6. REC – Spain
You can’t have a list of awesome horror movies without a few great zombie films thrown in. This 2007 film from Juame Balaguero and Paco Plaza is one of the best zombie movies out there. Despite initially seeming like your average found footage or mockumentary horror film, it has some of the most memorable and disturbing scenes in Spanish cinema. The film was remade in the U.S. as Quarantine and has had several sequels.
In REC, a reporter named Angela visits a fire station during the night shift for a documentary. After the firemen receive an emergency call to an elderly woman’s house, Angela and her cameraman tag along to get an in-depth look at what the local firemen do. What started as a sort-of adventurous night turns into a nightmare when the old woman attacks the firemen and the military shows up to quarantine the home with Angela inside.
5. Ju-On: The Grudge – Japan
Western audiences got a taste of The Grudge in 2004 with an Americanized remake that managed to maintain the essence of the story’s original Japanese charm. The original film was a bit grittier than the remake.
In Takashi Shimizu’s Ju-on: The Grudge, a young caregiver named Rika begins to uncover a curse that plagues her client’s home through generations of different families. She is haunted by the ghost of a little boy and his cat, as well as the long-haired woman who so famously made the vocal “death rattle” in the film. These ghosts are not so much your typical spiritual entities as they are the personified manifested remnants of strong, violent emotions experienced by the home’s original family.
4. Inside – France
If you think pregnancy is kind of spooky in its own way, this 2007 home invasion horror film will make you even more uncomfortable about it.
In Julien Maury and Alexandre Bustillo’s Inside, we meet a young woman named Sarah who is pregnant and alone on Christmas Eve. Several months earlier, Sarah was involved in a serious car accident that killed her husband and nearly claimed the life of her unborn baby. With her due date close and her depression at its worst, Sarah spends the night alone at her home. But she is not as alone as she thinks. What ensues is a terrifying, psychological journey as Sarah fights for her life against the nameless invader, known only as “La Femme”, who seeks to steal the baby in her womb.
Inside is a rare horror film that uses pregnancy as a plot device without relying on typical pregnancy tropes such as possessed fetuses and manages to create something truly thrilling from beginning to end.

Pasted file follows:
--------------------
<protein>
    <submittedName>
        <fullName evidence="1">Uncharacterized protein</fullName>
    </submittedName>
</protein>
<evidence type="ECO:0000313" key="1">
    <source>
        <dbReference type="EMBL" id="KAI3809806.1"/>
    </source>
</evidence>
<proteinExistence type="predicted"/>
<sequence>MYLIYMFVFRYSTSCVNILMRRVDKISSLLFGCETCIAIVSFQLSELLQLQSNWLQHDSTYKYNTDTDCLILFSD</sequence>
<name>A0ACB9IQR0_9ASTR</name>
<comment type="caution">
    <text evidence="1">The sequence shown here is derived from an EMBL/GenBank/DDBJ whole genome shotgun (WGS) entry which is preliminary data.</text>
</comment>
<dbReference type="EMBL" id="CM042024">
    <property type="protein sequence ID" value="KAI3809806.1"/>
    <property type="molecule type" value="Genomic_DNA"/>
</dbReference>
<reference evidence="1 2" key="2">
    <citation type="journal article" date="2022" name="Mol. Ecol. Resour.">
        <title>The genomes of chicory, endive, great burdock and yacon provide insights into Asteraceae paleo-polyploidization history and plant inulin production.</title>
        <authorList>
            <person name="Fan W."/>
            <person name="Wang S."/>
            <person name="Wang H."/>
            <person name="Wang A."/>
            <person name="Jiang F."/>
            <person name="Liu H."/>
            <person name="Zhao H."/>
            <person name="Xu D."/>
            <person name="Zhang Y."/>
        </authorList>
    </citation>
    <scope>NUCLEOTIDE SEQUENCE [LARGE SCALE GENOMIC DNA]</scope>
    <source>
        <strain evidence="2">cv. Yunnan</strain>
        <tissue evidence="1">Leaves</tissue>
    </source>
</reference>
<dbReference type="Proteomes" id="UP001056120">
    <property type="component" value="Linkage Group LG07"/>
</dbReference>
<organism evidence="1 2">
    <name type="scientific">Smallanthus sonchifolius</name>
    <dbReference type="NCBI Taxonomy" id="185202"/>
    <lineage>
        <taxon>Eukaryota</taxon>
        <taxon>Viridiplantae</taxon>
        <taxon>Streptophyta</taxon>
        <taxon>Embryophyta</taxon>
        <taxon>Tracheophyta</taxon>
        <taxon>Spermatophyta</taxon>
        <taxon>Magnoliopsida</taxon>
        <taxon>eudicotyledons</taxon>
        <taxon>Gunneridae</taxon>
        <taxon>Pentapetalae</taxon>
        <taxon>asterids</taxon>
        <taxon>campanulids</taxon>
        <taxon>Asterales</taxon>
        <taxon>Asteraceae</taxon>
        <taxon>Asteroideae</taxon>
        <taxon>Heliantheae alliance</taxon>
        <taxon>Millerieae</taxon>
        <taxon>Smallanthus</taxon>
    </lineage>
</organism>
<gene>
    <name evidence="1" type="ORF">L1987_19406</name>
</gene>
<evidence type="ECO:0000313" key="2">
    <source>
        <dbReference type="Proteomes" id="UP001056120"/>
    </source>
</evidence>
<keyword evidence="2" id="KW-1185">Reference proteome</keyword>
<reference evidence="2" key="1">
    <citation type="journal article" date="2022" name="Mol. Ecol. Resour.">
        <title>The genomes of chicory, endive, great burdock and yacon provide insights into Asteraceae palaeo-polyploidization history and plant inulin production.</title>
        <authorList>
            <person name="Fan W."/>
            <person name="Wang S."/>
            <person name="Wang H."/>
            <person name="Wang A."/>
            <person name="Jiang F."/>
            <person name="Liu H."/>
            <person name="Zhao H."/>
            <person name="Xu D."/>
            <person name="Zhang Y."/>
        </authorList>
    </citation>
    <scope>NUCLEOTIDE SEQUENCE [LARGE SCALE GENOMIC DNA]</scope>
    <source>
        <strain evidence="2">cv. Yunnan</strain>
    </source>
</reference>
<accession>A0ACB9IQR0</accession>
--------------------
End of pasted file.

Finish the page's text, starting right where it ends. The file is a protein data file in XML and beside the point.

3. Suspiria – Italy
This 1977 horror film that was directed by Dario Argento is widely known for its captivating cinematography, prog-rock score, fabulous lead actresses, and wild use of bright colors typically unfit for the average horror film.
A young American ballerina named Suzy is Suspiria‘s main protagonist. She arrives in Munich to attend the prestigious Tanz Dance Academy. She arrives during the night in a thunderstorm and finds herself unable to get into the building. As she arrives, a young woman named Pat runs frantically from the school and into the darkness. After Pat is later violently murdered by a dark cloaked figure, Suzy begins to discover secrets about the school that Pat had also discovered, but far too late. Suspiria is witchy, spooky, a little gory, and visually stunning.
2. Nosferatu – Germany
Also known around the world as Nosferatu: A Symphony of Horror, this 1922 German Expressionist horror film was directed by F.W. Murnau and is considered to be one of the original classic vampire films. The film is an unauthorized adaptation of Dracula, with only names and small details changed.
Nosferatu is by no means your modern sparkling sensual vampire with perfect hair. He isn’t all that similar to popular adaptations of Dracula, either, which typically depict him as an entrancing, aristocratic sex symbol. Nosferatu’s appearance is actually pretty horrifying, a true testament to special effects makeup available in the 1920s. Appearances aside, Nosferatu is an absolutely fantastic film despite its age– and despite the fact that it is a silent film. Don’t let it put you off; Nosferatu is a classic worth watching.
Fans of The Witch may be pleased to know that Robert Eggers may be directing a remake of the classic Nosferatu.
1. Julia’s Eyes – Spain
The last Spanish film on this list comes from director Guillem Morales and is yet another fantastic film produced by Guillermo del Toro. Honestly, if del Toro’s films could be reduced to horror alone, he’d have a few entries on this list as well.
Julia’s Eyes (also known as Los Ojos De Julia) follows the story of a partially-blind woman named Sarah who is mourning the death of her fully-blind twin sister. Sarah is suspicious from the start about her sister’s apparent suicide, despite her husband’s reminders that stress could trigger her blindness to accelerate to her sister’s level. It eventually does, but being blind is the least of Sarah’s problems once she uncovers the truth about what happened to her twin.
Julia’s Eyes is one of the most unique horror films of the past few decades that took a spin on concepts of blindness and loneliness that hadn’t really been done before.